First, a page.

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Strange question about an AWD hand car

  1. Feb 8, 2012 #1
    Hi all! I'm new here. I'm a mechanical engineering student at ODU and I'm designing a hand car. Yes, like the ones that ride on train tracks. This is being designed for the Santa Rosa California Hand Car Regatta and will be pedal powered. The HCR is part art show/part drag race and I'm building it to race. My question is: is there any mathematical advantage to having the car be AWD vs RWD or FWD. There will be 2 riders and I'm thinking of setting one up to power each axle. All other calculations are being made regarding material, thicknesses, stresses and what not to minimize weight and maximize speed, but I don't know how to calculate what the best drive configuration would be. Consider that either setup will require the same parts and weight. Thanks for any help!
    -Justin
     
  2. jcsd
  3. Feb 8, 2012 #2
    Anybody? Mathematical formula for which will transfer more power over short distance AWD or RWD is all I'm really asking for.
     
  4. Feb 9, 2012 #3
    Only if you have issues with traction.
     
  5. Feb 9, 2012 #4
    Otherwise the axles can be considered mechanically coupled by the rail.
     
  6. Feb 9, 2012 #5
    Okay. Thanks. Now as a follow up, because it will be pedal driven via a chain, for weight distribution purposes would it be best to minimize chain length and position a driver at each end and operate via AWD? My concern that if weight is evenly distributed via RWD that would require placing both operators at the center of the car, but that would increase power loss due to a longer chain. Both operators are of similar weight. Again, any help is greatly appreciated.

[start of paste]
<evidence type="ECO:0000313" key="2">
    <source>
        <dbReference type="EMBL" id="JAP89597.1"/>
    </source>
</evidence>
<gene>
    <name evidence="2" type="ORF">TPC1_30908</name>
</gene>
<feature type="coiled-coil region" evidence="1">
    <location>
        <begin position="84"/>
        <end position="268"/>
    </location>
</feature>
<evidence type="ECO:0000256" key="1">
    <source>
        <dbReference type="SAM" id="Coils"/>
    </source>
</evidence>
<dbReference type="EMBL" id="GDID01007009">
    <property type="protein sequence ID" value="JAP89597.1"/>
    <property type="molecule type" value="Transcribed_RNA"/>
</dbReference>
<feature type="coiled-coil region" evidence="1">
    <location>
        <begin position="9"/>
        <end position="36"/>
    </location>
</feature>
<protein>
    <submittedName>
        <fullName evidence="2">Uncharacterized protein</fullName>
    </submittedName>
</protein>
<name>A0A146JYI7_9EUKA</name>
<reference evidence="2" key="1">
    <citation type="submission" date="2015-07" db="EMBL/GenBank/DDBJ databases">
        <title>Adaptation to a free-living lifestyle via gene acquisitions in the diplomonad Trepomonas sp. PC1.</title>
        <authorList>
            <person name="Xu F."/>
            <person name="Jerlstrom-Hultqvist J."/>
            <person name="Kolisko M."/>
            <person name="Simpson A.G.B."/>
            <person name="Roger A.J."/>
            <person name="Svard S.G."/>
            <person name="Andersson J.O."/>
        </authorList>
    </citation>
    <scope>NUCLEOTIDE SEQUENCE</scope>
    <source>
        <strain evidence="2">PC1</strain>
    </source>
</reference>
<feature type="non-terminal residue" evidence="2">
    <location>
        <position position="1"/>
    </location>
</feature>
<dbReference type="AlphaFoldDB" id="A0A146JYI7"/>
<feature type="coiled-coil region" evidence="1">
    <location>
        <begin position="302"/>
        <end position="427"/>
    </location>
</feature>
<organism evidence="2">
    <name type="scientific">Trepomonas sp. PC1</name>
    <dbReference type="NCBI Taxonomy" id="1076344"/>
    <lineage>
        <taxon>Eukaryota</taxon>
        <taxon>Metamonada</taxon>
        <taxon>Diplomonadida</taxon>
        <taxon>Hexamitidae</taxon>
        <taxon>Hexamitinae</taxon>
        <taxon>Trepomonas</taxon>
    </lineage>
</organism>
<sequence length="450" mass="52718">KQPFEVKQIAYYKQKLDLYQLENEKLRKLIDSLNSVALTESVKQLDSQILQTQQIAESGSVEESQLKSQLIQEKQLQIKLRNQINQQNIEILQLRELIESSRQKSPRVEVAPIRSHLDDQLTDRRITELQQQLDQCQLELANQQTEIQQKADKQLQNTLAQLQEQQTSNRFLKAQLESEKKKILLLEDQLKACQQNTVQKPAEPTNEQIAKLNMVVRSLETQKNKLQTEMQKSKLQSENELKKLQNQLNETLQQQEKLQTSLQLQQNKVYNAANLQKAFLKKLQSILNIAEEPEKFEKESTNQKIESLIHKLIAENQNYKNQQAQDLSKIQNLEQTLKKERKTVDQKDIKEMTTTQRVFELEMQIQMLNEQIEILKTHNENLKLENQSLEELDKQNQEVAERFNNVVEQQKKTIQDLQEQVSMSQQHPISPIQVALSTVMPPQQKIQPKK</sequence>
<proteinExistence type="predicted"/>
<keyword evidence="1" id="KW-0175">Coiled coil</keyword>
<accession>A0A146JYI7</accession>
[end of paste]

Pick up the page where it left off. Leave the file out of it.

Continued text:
7. Feb 9, 2012 #6
    I think the more important issue is the efficiency of delivering power from the source (the two people driving the cart). At too slow and too fast a pumping/pedaling speed your people will be inefficient at delivering their maximum power. So the goal would be to find the optimum gear ratio that lets them work comfortably and efficiently to propel the cart down the track. Unfortunately, the cart will be going at different speeds (starts at 0, ramps up, etc...): That's where different gears ratios come in, just like for a car engine, to keep it working in it's optimal range.

    It seems that for something like this, a continuously variable transmission may work out, since it doesn't have to handle too much force. Maybe you could pickup a small one from a junkyard and hack it to work on your cart?

    Another idea is that instead of pedaling, look into rowing motions; it seems to me that rowing motions are more natural for humans and you might get more power out from the drivers. Maybe hook up with a physiology major for some ideas?

    To your original question, I don't see much advantage to using 4wd over 2wd, unless you think the track is "slippery". If the latter, add a thin rubber sleeve around the drive wheels (like from a strip of bicycle tire tube) to increase friction. Since it's human-powered, you'll want to minimize energy loss; you'll loose more energy in a 4WD system than a 2WD system

    fwiw.
     
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